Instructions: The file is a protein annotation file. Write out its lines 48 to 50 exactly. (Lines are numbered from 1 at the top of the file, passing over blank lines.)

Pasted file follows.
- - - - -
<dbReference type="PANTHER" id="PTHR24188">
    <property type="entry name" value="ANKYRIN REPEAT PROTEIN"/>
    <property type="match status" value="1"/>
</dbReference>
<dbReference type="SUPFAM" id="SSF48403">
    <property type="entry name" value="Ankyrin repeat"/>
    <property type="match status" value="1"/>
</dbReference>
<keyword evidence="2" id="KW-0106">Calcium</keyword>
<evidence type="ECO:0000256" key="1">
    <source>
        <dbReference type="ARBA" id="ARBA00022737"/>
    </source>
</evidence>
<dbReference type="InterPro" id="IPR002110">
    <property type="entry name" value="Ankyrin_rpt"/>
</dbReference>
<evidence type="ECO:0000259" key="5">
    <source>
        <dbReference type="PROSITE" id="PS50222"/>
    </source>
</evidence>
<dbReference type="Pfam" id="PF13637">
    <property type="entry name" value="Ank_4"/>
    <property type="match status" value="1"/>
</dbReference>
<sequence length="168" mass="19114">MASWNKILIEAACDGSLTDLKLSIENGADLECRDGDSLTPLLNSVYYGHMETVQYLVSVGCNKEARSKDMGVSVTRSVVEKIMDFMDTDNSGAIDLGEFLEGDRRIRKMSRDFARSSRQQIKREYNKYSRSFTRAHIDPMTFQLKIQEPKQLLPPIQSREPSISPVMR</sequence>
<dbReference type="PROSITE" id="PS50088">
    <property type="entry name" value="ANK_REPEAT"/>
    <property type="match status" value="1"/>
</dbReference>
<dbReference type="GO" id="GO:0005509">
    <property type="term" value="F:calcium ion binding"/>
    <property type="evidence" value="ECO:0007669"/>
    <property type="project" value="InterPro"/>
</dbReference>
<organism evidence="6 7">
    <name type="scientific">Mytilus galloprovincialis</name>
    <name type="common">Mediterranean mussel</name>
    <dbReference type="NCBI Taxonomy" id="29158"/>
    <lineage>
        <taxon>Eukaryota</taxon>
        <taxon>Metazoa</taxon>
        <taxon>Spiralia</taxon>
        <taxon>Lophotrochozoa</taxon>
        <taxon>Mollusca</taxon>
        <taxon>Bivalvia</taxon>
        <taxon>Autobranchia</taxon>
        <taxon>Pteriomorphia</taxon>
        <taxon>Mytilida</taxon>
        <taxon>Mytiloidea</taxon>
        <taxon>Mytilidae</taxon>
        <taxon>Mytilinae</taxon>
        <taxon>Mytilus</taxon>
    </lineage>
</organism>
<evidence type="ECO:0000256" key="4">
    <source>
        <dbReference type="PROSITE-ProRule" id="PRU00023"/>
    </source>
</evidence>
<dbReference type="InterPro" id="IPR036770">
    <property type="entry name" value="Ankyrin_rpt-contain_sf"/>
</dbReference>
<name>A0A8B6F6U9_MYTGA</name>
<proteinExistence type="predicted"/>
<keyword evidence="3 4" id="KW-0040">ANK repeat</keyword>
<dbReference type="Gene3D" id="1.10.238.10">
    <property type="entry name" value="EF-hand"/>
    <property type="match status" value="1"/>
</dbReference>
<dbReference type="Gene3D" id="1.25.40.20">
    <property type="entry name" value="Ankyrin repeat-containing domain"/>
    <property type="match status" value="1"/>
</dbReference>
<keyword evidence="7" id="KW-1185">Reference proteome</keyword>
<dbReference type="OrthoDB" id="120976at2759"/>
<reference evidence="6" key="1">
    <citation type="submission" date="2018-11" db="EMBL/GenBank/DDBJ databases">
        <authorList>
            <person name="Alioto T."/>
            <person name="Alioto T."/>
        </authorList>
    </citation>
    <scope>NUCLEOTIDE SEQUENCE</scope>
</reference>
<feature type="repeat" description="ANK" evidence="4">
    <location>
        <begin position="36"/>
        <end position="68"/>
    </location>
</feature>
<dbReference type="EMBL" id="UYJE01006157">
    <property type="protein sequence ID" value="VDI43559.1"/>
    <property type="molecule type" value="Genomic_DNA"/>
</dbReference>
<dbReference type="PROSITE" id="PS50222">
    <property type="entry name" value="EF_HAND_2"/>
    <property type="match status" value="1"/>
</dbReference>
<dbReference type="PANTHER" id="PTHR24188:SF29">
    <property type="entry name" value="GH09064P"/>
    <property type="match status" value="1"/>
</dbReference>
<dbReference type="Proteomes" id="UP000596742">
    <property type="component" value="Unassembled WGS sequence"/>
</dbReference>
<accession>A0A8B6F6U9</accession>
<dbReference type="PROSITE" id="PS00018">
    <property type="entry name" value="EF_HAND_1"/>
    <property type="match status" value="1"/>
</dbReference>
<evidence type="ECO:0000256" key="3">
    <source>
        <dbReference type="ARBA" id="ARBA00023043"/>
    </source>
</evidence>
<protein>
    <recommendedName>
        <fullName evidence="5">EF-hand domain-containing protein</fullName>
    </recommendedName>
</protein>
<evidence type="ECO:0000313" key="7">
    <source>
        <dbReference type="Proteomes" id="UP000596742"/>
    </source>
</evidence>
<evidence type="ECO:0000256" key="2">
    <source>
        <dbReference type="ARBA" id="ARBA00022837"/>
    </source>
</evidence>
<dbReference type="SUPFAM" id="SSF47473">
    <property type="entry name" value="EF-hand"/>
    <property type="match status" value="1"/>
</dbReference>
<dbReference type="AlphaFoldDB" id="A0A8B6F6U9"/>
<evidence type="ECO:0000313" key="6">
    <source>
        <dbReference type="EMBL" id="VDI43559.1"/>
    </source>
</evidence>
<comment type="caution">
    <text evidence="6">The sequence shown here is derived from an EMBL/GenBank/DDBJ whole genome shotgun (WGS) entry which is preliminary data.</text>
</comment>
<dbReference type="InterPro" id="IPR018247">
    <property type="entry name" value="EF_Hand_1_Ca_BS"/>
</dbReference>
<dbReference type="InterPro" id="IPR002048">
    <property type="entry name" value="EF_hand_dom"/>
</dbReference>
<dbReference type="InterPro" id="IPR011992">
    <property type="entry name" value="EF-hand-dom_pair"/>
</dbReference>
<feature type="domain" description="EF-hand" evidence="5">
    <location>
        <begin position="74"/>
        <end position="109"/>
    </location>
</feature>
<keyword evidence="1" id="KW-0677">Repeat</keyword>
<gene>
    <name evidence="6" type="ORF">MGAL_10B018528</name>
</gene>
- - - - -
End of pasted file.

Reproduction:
        <taxon>Autobranchia</taxon>
        <taxon>Pteriomorphia</taxon>
        <taxon>Mytilida</taxon>